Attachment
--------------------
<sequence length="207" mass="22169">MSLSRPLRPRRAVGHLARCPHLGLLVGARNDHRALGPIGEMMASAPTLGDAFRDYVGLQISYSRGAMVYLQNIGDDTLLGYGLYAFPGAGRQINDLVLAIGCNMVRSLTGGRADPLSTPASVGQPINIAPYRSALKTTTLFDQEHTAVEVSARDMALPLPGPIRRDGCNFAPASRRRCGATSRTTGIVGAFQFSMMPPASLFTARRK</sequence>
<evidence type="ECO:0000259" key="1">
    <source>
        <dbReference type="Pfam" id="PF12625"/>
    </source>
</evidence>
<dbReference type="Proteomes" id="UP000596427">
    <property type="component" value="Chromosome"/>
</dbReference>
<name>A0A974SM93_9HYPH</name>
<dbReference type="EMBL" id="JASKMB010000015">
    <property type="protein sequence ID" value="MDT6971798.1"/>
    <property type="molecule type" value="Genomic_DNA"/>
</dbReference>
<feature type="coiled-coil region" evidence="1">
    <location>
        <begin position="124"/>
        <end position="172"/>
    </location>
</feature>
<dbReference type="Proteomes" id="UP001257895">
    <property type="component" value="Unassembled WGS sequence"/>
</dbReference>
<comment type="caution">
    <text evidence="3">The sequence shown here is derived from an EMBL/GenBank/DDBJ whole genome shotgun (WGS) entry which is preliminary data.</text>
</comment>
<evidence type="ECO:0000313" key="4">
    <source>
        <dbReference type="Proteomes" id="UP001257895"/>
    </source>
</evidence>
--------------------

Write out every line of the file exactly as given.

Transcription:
<sequence length="207" mass="22169">MSLSRPLRPRRAVGHLARCPHLGLLVGARNDHRALGPIGEMMASAPTLGDAFRDYVGLQISYSRGAMVYLQNIGDDTLLGYGLYAFPGAGRQINDLVLAIGCNMVRSLTGGRADPLSTPASVGQPINIAPYRSALKTTTLFDQEHTAVEVSARDMALPLPGPIRRDGCNFAPASRRRCGATSRTTGIVGAFQFSMMPPASLFTARRK</sequence>
<evidence type="ECO:0000259" key="1">
    <source>
        <dbReference type="Pfam" id="PF12625"/>
    </source>
</evidence>
<dbReference type="Proteomes" id="UP000596427">
    <property type="component" value="Chromosome"/>
</dbReference>
<name>A0A974SM93_9HYPH</name>
<dbReference type="EMBL" id="JASKMB010000015">
    <property type="protein sequence ID" value="MDT6971798.1"/>
    <property type="molecule type" value="Genomic_DNA"/>
</dbReference>
<feature type="coiled-coil region" evidence="1">
    <location>
        <begin position="124"/>
        <end position="172"/>
    </location>
</feature>
<dbReference type="Proteomes" id="UP001257895">
    <property type="component" value="Unassembled WGS sequence"/>
</dbReference>
<comment type="caution">
    <text evidence="3">The sequence shown here is derived from an EMBL/GenBank/DDBJ whole genome shotgun (WGS) entry which is preliminary data.</text>
</comment>
<evidence type="ECO:0000313" key="4">
    <source>
        <dbReference type="Proteomes" id="UP001257895"/>
    </source>
</evidence>